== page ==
While wrapped in the niceties of diplomatic language, a request for interim measures is essentially a request for a stay of proceedings while a matter is pending for consideration before the Committee. As I have argued in the past: “Similar provisions can be found in the procedural rules for many international courts, commissions, and committees, and so it is hardly surprising that the [Committee Against Torture] would recognize the need for such a rule to protect the interests of the parties and to facilitate the proper conduct of the proceedings pendente lite. (J. Harrington, “Punting Terrorists, Assassins and Other Undesirables: Canada, the Human Rights Committee and Requests for Interim Measures of Protection” (2003) 48 McGill LJ 55 at 66.) It’s clearly not good practice to change the situation as between the parties to a dispute, once that dispute has been lodged with the forum that both parties have agreed to use.
Interim measures requests have a protective purpose, to preserve an individual’s life or physical integrity. They are not issued automatically, as a matter of course, (although this was a criticism made against the Committee Against Torture in the past), and many states do abide by interim measures requests in light of their protective purpose and rationale. A quick review of the Committee’s most recent annual suggests that a case has to be made to secure an interim measures request, with only 24 out of 37 requests for interim measures being granted during the most recent reporting period (para. 89). Moreover, as is made plain in Rule 114(3), a state can provide information to rebut the Committee’s request for interim measures, making a convincing case for no request to be issued, or for an interim measures request to be revoked as a result of further information provided to the Committee by the state.
In the Mugesera case, rather than publicly rebutting whatever grounds underpin the issuance of the yet-to-be-released interim measures request, by using, for example, the material contained in the 80-page decision mentioned in one recent judgment, or by disclosing a copy of Rwanda’s assurances, Canada’s lawyers have opted instead for a form over substance approach. They argue that interim measures requests carry no legal weight and that a treaty ratified by Canada does not have domestic effect unless transformed into domestic law. I call this “form over substance” since it emphasizes the non-binding nature of what takes place within the UN human rights bodies, rather than focusing on whether there is a substantive risk of torture for Mugesera.
It is also a disappointing response, because in the Canadian case touted for the proposition that interim measures requests are not binding for Canada, known as Ahani v. Canada (Attorney General), counsel for the applicant, the Crown and Amnesty International, failed to draw the court’s attention to the turning-point decision of the Human Rights Committee in Piandiong v. Philippines, holding that an indication of interim measures is effectively binding on a state party. For further discussion of Piandiong’s importance, see Gino J. Naldi, “Interim Measures in the UN Human Rights Committee” (2004) 53:2 ICLQ 445-454. The court also failed to consider the view of the Judicial Committee of the Privy Council in Lewis v. Attorney General of Jamaica, (2000),  2 AC 50, that individuals must be entitled to a stay of proceedings while a petition is pending for consideration before an international human rights body, even when that body is not a court and does not issue judgments, on the grounds of due process. The non-binding of the individual complaints procedure before an international human rights body does not ipso facto make the rules governing that procedure to be non-binding. Otherwise, we could ignore all the procedural rules concerning time limits and replies.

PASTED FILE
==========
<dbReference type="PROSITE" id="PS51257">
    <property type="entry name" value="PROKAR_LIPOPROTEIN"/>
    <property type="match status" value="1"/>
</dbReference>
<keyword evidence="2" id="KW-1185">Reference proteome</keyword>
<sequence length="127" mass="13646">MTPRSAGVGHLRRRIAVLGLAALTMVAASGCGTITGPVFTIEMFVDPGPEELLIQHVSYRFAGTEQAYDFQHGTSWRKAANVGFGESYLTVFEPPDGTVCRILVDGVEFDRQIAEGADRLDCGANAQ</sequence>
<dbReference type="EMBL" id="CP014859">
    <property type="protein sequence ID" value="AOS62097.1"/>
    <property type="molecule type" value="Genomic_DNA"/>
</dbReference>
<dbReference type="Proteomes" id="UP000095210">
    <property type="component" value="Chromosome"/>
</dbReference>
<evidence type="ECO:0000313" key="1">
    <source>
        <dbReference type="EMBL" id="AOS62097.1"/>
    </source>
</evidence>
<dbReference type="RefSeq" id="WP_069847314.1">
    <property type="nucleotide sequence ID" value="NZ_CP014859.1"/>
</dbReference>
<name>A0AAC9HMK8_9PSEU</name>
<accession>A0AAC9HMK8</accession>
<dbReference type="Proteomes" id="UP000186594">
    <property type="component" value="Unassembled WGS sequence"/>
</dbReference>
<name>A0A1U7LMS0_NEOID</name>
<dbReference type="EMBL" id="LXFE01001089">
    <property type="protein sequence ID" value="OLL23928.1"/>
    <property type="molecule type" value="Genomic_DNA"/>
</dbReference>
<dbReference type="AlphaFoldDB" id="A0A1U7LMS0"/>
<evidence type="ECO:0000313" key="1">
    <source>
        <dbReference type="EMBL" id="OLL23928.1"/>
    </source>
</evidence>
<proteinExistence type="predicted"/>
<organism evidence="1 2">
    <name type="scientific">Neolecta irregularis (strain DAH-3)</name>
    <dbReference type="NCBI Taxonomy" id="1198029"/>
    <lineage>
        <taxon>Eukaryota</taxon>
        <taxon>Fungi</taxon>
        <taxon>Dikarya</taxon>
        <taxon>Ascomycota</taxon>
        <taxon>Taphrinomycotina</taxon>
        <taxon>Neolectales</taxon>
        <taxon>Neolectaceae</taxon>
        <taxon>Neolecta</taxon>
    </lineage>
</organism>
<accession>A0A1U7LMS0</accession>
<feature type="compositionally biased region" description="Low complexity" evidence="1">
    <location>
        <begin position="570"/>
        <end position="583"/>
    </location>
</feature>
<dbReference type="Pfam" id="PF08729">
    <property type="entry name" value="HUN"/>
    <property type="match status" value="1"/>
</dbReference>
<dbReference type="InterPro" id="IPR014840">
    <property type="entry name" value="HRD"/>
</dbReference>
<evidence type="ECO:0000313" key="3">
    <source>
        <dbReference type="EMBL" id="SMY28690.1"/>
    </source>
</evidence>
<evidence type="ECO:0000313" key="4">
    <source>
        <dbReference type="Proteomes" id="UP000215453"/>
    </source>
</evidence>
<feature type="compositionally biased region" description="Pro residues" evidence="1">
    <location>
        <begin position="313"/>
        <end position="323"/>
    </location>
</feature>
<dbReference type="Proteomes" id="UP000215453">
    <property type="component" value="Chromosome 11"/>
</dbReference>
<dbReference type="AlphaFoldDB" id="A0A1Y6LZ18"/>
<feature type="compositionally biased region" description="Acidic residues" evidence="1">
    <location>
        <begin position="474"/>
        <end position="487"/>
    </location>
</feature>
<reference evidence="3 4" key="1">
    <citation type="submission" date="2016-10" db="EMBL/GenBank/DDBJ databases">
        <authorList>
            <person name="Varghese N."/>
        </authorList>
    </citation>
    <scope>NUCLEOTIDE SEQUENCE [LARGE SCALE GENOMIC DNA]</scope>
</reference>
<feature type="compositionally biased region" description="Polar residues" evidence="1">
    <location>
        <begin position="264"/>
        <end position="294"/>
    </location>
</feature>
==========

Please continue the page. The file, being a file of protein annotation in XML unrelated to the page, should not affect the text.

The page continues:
Canada’s response also suggests a lack of nuance in reconciling the domestic with the international, with nuance being necessary to give any of the individual complaints procedures before the various UN human rights treaty bodies any real significance within a state. Canada has also previously stated that it “fully supports the important role mandated to the treaty bodies, such as the Committee Against Torture, and gives careful consideration to the interim measures requests issued by them.” Some indication of that careful consideration would be welcome, rather than resorting to form over substance, particularly since Canada has been warned by the Committee when it previously failed to abide by a previous interim measures request that in voluntarily accepting the Committee’s competence to hear individual complaints, Canada is viewed as having undertaken an obligation to cooperate with the Committee in good faith in applying the procedure (see TPS v. Canada).
Whatever one’s views on the merits of the Mugesera claim, a formalistic disregard for an interim measures request sets a poor example for other states who may wish to follow Canada’s path, notwithstanding a strong substantive case showing a real risk to life or limb for an individual.
Criticism for the treaty bodies
But perhaps this lack of state support for interim measures requests also reveals a need for efforts at the international level, including efforts to tighten the grounds for issuing such requests. At the very least, greater transparency is needed from the human rights treaty bodies in order to judge the information being marshaled in support of an interim measures request. There is, however, the concern that some have used an interim measures application as a last-ditch effort to stall for extra time or as an act of grandstanding to obtain publicity for the cause. Last year, the European Court of Human Rights acknowledged what it called “an alarming rise in the number of requests for interim measures” (having experienced a 4000% increase in interim measures requests for 2006-2010), and expressed concern about the “risk that the small minority of applicants who do face a genuine threat to life and limb in the country of destination will not have their cases examined in time to prevent removal.” The Court has also issued a practice direction indicating that applications for interim measures must be individuated, fully reasoned, accompanied by all relevant documentation, including the domestic court decisions, and sent in good time before the expected date of removal. Similar guidance could be developed and relied upon at the UN level.